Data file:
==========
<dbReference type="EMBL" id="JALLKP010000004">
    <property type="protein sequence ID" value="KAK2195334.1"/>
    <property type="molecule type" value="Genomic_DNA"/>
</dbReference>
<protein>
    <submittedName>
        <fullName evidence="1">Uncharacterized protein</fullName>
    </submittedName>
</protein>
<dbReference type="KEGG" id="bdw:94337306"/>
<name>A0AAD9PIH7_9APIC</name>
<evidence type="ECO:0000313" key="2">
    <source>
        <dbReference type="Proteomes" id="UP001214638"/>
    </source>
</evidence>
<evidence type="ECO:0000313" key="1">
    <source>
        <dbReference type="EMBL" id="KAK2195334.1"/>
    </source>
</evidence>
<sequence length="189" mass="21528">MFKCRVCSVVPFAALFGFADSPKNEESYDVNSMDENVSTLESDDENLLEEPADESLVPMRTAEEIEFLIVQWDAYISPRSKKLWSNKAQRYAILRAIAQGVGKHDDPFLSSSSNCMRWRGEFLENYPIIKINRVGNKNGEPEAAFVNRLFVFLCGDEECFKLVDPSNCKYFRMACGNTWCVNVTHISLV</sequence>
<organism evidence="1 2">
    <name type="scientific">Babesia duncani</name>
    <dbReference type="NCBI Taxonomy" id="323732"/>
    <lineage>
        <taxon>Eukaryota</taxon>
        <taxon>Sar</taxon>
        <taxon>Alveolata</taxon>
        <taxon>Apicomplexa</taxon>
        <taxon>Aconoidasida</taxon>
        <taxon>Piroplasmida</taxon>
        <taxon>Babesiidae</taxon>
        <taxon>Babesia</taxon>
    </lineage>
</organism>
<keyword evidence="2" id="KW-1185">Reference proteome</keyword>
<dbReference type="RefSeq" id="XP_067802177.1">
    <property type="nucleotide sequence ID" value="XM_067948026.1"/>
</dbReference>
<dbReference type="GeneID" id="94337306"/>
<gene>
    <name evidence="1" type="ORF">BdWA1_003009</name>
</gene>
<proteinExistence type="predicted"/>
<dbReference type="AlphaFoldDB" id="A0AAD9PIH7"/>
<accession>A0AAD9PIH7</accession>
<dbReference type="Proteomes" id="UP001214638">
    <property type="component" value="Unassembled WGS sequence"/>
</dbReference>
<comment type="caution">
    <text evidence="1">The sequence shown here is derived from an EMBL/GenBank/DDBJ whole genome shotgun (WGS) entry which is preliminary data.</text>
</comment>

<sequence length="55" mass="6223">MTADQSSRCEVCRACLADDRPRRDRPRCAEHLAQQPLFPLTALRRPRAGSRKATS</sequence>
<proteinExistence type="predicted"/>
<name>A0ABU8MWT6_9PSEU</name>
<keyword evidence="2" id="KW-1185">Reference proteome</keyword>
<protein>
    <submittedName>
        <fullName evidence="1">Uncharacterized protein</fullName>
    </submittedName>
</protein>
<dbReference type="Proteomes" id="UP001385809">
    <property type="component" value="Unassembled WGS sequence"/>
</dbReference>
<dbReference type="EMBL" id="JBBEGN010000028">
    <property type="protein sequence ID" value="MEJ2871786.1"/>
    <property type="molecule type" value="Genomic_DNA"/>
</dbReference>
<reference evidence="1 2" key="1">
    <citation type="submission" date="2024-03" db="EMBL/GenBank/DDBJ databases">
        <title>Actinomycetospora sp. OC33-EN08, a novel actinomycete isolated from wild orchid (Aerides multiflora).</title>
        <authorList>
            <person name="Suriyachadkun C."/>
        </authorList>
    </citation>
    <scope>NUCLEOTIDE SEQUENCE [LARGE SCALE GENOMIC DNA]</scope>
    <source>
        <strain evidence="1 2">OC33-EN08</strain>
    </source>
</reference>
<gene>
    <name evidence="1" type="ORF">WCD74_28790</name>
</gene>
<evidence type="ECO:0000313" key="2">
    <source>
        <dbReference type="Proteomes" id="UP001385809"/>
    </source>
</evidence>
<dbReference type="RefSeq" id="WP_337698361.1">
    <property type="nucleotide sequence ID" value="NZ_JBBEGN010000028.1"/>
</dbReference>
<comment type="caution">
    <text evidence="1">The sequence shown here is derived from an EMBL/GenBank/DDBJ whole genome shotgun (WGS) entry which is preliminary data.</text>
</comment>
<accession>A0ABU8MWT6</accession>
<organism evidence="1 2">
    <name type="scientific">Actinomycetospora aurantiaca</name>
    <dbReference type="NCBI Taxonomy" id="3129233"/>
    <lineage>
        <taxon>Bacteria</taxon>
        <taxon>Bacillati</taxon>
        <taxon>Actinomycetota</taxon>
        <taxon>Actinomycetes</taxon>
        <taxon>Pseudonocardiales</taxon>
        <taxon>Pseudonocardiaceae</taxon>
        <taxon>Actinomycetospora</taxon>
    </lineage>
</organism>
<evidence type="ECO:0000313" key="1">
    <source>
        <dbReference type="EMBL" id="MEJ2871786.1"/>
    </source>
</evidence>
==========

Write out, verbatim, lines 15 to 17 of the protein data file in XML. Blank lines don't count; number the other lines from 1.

    </source>
</evidence>
<evidence type="ECO:0000313" key="1">